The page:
Here are some I have, need suggestions for more
>The art of the deal - Donald Trump
>The richest man in babylon - George S. Clason
>Millionaire real estate agent - Gary Keller
>Rich Dad Poor Dad, Business of the 21st century, Midas Touch - Robert Kiyoski
>Investing 101 - Michele Cagain
>Economics 101 - Alfred Mill
>101 things everyone should know about economics - Peter Sander
>Rise and Fall of American Growth - Robert J. Gordon
>Capital in the twenty first century - Thomas Piketty
Not explicitly business but applicable in some situations
>The art of war - Sun Tzu
>The book of five rings - Miyamoto Musashi
Master the game is a mediocre personal finance book. It's 500 pages long that can be boiled down to
1. Buy vanguard index funds
2. Automate your investing
Also there's a lot of unimportant garbage about 401k, an entire chapter to promote his charity, and a chapter about how 3d printing will revolutionize the world.
Tony is an amazing salesman, so his stuff always puts you in a great and uplifting state. But as far as financial advice goes, the book is quite lacking.
Personal power is his first book I believe. It's okay-ish as a personal development book, but lacking compared to his new stuff. Try the personal power II audio program if you really want to get the full Tony Robbins experience.
If I could recommend only one book to anyone, this would be it.
Can anyone explain people who try to apply The Art of War and A Book of Five Rings to business? I really don't get it. They were treatises on warfare written by warriors to be applied specifically to warfare. Attempting to apply them to anything else seems to be grasping to a potentially dangerous degree.
Tony Robbins is not my favorite author. He is extremely verbose and his message and points get conflated and obfuscated.
He will omit and twist things to strengthen his argument and to ensure message delivery.
I found the most useful chapter in the books to be the one about exponential Reward to Risk Ratio's.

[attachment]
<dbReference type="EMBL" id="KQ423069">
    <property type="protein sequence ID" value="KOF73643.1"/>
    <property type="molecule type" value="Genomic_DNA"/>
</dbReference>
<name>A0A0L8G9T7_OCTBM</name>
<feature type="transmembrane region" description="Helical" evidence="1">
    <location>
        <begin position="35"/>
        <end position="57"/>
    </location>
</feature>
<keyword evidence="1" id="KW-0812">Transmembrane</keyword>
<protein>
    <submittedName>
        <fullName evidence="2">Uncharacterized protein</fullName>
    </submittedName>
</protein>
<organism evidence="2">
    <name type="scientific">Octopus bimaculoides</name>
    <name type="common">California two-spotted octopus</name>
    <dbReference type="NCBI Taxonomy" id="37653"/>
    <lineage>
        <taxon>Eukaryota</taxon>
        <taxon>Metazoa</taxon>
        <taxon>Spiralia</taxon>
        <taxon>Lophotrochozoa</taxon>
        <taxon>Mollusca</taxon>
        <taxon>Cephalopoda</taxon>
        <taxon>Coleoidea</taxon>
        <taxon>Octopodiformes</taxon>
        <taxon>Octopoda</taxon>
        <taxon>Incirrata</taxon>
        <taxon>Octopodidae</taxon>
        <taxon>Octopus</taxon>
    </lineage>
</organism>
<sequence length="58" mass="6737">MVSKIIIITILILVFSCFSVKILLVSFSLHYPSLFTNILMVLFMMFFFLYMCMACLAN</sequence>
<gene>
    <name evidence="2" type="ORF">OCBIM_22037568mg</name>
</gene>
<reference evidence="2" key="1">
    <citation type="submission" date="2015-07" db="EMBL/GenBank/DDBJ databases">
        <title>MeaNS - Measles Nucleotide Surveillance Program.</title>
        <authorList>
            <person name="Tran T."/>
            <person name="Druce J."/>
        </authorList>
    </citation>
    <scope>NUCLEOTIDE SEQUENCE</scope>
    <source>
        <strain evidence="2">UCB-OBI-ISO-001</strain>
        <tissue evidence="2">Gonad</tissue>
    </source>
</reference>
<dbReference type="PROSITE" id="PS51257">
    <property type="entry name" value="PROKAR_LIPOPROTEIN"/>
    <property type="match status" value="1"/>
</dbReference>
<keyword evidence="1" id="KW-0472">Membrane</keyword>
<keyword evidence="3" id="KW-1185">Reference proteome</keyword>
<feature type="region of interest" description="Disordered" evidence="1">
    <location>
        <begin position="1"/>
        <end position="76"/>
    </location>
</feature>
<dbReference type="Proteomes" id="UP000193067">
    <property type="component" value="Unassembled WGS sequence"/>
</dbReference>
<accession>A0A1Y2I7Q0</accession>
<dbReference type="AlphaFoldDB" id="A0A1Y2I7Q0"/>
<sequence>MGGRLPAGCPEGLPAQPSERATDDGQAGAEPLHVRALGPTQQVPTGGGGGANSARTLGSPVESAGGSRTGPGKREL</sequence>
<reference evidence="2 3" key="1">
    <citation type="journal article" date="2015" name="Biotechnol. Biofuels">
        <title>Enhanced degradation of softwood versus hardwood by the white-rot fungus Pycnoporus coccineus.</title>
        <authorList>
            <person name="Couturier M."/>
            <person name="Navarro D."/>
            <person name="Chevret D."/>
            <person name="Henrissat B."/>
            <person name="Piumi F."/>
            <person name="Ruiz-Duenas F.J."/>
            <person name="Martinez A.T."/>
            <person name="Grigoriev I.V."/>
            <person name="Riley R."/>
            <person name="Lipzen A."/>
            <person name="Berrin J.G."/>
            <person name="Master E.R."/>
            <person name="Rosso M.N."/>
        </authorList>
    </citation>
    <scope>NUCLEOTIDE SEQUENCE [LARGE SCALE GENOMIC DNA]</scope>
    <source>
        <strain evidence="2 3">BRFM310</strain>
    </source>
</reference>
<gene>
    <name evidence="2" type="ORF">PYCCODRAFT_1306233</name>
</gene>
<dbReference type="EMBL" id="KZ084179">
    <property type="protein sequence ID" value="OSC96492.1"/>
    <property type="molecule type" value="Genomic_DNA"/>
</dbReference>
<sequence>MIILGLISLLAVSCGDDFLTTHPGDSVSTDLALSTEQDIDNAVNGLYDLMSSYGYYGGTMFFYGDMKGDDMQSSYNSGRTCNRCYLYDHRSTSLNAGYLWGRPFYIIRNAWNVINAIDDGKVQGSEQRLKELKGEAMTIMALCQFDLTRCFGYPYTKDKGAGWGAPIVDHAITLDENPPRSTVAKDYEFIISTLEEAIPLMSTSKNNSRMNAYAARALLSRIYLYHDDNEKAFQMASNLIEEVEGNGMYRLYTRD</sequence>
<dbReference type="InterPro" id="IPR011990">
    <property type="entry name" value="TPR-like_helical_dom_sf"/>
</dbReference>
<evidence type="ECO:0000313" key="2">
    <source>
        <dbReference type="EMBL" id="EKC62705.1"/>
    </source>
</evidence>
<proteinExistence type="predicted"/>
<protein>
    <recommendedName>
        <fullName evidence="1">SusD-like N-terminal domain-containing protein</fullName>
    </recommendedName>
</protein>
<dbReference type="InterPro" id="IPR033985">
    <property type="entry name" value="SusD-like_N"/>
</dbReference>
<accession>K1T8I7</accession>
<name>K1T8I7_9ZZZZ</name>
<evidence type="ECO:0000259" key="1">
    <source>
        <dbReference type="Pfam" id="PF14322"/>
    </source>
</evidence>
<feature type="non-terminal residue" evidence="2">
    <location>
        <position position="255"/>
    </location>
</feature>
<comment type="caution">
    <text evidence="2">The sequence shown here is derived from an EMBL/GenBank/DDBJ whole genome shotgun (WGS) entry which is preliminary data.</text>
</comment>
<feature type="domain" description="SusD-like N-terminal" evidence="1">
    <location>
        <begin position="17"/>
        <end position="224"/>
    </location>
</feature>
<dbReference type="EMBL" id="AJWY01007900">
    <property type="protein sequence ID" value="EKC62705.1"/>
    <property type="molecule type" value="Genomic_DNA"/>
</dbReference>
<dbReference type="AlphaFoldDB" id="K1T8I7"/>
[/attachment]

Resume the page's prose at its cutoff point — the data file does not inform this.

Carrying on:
Also Compound Savings and Interest are still GOAT Tier
With him you really have to read between the lines. He is a master of the convincing Half-truth. Reading it as an exercise in spotting artful BS is a good idea.
As far as the get your mind right and get moving self help stuff. 3 main books that people talk about
Eckhart Tolle's Power of Now
Tony Robbins Awaken the Giant Within
Napoleon Hill's Think and Grow Rich
They all have nearly the same advice communicated in different ways. Pick the one that works for you.
I've noticed That the people in business who make the most money gravitate to T&GR.
Performers, like actors lawyers and politicians like ATGW.
A few vaguely spiritual folks like TPON.
On Art of War
I just picked up my copy and used the last 3 of your post number.
Section two page one line five.
"One who excels in employing the military does not conscript the people twice or transport provisions a third time. If you obtain your equipment from within the state and rely on seizing provisions from the enemy, then the army's foodstuffs will be sufficient."
Your post says you've never been in a military. Its a huge logistical endeavor. Move the right people to the right place at the right time. On the way care for and feed them.
>written by warriors
No; written by Generals.
There is tremendous overlap in running large organizations.
I haven't read 5 rings yet but from some points I've heard, the power to generate focus using simply your body and some positions could come in highly useful.
Right now there is a large contingent of people in Silicon Valley reading about Ghengis Khan. b/c he ran the largest empire known to man. When running a multinational conglomerate, I could see how his writing could be useful.